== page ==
Other laws that are being continually flouted in developing countries include those around online gambling. This is the case not only in India but is evident with the many South African online casino options available. This is despite the landmark ruling against a local online casino, Piggs Peak, based out of Swaziland. The problem once again lies not in the law but the apparent lack of interest or incentive for government to enforce them.

US Elections 2012 – Romney vs Obama

The journey to the election showdown between Republic candidate Mitt Romney and incumbent Democrat Barack Obama has been both entertaining and scary in some respects. NewsView thought it would be worthwhile providing some context based on Obama’s term thus far as voters prepare for the 2012 US Elections in early November.

Ron McCune of Policymic summed the opposing positions in a nutshell:

“This election is a choice between two different opposing views. Romney will extend the Bush tax cuts for the rich and cut other taxes for the rich, Obama won’t. Romney will let oil companies drill anywhere with less regulations and give them tax breaks, Obama won’t. Obama will help develop alternative energy, Romney won’t. Romney believes in voodoonomics (more wealth in the hands of the rich spreads throughout an economy helping the poor), Obama doesn’t. Romney will make abortions illegal, Obama won’t. Romney will get us into a war with Iran and others while also getting Israel into a war with Iran and the Palestinians. Obama won’t. Romney wants to increase the military budget. Obama won’t. Obama gives all of us health care, Romney won’t.”

Obama vs Romney US Elections 2012 photo

US President Barack Obama and contender Mitt Romney after the first presidential debate. Photo by Jason Reed/ Reuters.

The above quote is perhaps an over-simplication of key issues but it sets out in stark terms the perceived differences between the candidates. In order to appreciate if in reality there is such a stark difference between them however, it will be worthwhile to take a step back and review Obama’s actual performance over the past four years.

Barack Obama was elected in 2008 at the height of a major economic crisis – the meltdown of major U.S banks had placed the global economy on a knife-edge. It was also a time of deep conflict in Iraq, Afghanistan and, in general, in relations between the Islamic world and the Judeo-Christian “West”. The third issue of major and looming concern was the ecological crisis of global warming and the uncertainly surrounding energy security.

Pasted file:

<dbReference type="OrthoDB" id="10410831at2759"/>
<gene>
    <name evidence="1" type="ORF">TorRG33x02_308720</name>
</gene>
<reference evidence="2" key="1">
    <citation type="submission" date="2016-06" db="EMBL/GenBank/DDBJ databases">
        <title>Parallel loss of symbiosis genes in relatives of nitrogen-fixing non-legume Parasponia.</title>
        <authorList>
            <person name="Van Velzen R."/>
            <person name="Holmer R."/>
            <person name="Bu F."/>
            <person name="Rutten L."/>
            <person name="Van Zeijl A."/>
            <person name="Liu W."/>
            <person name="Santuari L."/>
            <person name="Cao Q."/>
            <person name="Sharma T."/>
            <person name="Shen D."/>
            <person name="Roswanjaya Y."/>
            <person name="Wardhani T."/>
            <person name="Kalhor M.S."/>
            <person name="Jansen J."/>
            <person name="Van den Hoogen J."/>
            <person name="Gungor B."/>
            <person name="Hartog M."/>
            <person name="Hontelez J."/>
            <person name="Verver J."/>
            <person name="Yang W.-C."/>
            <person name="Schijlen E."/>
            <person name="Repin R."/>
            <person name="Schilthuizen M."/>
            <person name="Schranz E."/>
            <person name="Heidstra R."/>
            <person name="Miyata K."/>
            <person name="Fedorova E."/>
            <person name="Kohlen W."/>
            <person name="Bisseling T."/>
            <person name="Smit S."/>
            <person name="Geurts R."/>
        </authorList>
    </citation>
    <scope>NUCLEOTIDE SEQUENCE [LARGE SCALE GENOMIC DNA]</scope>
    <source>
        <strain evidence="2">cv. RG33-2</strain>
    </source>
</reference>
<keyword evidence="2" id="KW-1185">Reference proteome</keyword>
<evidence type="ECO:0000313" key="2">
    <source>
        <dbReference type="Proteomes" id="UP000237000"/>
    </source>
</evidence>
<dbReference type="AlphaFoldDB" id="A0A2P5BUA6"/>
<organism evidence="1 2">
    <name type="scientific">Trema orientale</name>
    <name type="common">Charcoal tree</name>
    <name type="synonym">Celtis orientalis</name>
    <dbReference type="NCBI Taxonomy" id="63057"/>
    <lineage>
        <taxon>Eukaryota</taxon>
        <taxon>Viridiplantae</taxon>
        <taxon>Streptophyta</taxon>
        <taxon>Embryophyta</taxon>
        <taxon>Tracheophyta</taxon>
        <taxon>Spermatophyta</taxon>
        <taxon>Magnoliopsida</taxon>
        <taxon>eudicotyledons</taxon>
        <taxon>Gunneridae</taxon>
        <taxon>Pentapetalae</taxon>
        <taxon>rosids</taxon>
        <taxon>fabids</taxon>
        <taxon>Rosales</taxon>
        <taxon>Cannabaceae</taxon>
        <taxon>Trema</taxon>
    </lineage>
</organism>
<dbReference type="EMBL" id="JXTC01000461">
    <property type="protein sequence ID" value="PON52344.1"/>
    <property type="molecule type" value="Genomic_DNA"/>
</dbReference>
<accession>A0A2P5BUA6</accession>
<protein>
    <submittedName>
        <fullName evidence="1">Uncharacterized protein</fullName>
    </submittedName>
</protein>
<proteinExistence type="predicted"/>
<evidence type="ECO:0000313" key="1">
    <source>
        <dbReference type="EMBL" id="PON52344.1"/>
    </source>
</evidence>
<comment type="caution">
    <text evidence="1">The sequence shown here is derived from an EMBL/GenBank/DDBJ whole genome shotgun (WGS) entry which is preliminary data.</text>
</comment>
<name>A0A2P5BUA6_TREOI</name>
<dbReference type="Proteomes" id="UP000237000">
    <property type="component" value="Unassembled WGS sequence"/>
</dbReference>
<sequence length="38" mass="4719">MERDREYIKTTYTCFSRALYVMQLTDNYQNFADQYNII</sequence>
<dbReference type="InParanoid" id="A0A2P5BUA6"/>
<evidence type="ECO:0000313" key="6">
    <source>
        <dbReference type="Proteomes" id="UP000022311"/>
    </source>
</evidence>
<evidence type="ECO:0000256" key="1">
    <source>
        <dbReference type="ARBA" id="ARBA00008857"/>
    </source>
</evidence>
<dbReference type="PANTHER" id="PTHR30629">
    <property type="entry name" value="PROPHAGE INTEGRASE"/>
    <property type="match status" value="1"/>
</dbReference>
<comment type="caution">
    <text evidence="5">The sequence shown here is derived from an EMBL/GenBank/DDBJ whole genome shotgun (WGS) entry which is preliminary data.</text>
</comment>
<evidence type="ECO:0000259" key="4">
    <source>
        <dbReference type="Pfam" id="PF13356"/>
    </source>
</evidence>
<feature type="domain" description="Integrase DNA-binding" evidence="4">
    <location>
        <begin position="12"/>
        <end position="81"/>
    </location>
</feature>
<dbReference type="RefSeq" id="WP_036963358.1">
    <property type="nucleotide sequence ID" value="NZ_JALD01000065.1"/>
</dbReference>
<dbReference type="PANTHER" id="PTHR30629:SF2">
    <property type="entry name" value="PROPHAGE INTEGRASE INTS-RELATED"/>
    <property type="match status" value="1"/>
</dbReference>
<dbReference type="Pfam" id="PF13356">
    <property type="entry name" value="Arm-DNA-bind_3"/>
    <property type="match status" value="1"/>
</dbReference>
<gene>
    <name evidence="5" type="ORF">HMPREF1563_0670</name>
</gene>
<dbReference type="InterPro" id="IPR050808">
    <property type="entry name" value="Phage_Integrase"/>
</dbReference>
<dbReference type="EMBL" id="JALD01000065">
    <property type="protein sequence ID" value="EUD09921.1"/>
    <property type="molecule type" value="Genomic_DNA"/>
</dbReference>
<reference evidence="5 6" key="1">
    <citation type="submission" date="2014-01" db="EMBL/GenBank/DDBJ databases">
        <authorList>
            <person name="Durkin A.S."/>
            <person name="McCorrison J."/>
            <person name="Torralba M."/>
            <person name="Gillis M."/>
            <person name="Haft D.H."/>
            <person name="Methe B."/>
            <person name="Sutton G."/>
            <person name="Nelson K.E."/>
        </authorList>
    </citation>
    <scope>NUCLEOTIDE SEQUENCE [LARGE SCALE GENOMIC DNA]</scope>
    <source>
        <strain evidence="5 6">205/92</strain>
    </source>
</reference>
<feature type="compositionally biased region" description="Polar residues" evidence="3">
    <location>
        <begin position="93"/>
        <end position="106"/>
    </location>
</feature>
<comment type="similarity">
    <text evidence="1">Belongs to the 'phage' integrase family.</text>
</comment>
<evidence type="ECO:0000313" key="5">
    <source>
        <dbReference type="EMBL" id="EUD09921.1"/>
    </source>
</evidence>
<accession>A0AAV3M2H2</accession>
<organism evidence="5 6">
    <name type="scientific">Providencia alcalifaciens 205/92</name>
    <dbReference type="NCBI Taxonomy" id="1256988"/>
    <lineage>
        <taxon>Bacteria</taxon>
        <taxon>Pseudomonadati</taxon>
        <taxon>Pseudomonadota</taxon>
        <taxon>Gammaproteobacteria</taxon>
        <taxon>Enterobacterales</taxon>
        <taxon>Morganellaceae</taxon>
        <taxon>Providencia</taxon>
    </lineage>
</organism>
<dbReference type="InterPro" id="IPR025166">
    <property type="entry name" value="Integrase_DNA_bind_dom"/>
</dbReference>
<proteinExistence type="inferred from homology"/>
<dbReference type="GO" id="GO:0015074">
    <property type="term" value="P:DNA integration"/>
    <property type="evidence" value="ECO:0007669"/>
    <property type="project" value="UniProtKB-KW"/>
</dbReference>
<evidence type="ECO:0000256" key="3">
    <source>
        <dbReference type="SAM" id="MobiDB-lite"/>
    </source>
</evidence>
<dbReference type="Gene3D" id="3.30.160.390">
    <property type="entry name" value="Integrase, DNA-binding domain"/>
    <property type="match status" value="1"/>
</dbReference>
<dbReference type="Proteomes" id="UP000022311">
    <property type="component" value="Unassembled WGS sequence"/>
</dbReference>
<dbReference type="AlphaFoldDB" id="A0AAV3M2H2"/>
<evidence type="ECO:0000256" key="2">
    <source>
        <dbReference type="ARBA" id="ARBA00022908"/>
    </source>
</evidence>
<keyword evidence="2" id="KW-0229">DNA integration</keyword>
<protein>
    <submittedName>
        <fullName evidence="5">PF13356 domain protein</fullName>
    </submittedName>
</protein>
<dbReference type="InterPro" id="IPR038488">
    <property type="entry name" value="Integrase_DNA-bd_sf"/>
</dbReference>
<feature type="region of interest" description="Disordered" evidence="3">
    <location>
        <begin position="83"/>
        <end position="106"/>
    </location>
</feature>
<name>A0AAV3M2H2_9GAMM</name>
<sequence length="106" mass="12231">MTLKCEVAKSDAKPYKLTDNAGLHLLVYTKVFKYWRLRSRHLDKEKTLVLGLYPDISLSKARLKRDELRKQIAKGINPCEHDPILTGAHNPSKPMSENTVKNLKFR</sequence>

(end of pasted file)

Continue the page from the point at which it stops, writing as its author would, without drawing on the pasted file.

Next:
Now all these crises were largely the result of policies followed by the American Right in the shape of the Oil and Military-Industrial lobbies. Their representative presidents, the father and son, George Bush senior and junior (and before them, Ronald Reagan) instituted policies that greatly favoured the super-rich on the economic front and warmongers outraged by any action that challenged ‘Rule America’ – whether that be Al-Quaeda or Chavez. This was the mentality of ‘Shock and Awe’.

As such, when Obama won the 2008 election, he had an exceptional opportunity to redefine American society; his election being a resounding victory for those classes (the middle and working) who were the primary casualties of neo-liberalism. Indeed, the world gasped and celebrated the audacity of a seemingly docile American electorate in electing a black man who espoused radical politics and had given form to an outpouring of hope and optimism that the Bush doctrines could and would be overturned.

From an American perspective, this reversal of neo-liberalism entailed bringing the corrupt and swollen finance system (typified by Wall St) under stringent control, restoring worker rights as well as rebuilding the American manufacturing base. As importantly, it entailed terminating the wars in Iraq and Afghanistan, putting real pressure on Israel to recognize a viable Palestinian state, putting similar pressure on China to recognize Tibetan rights and so forth – in short, to change American foreign policy so that the ‘empire’ truly advanced democracy, accountability, fair trade and equal rights in all societies. This mandate to Obama was a very clear and strong one – and excited social democrats all over the world. But what has been the reality? Has Obama kept his promises?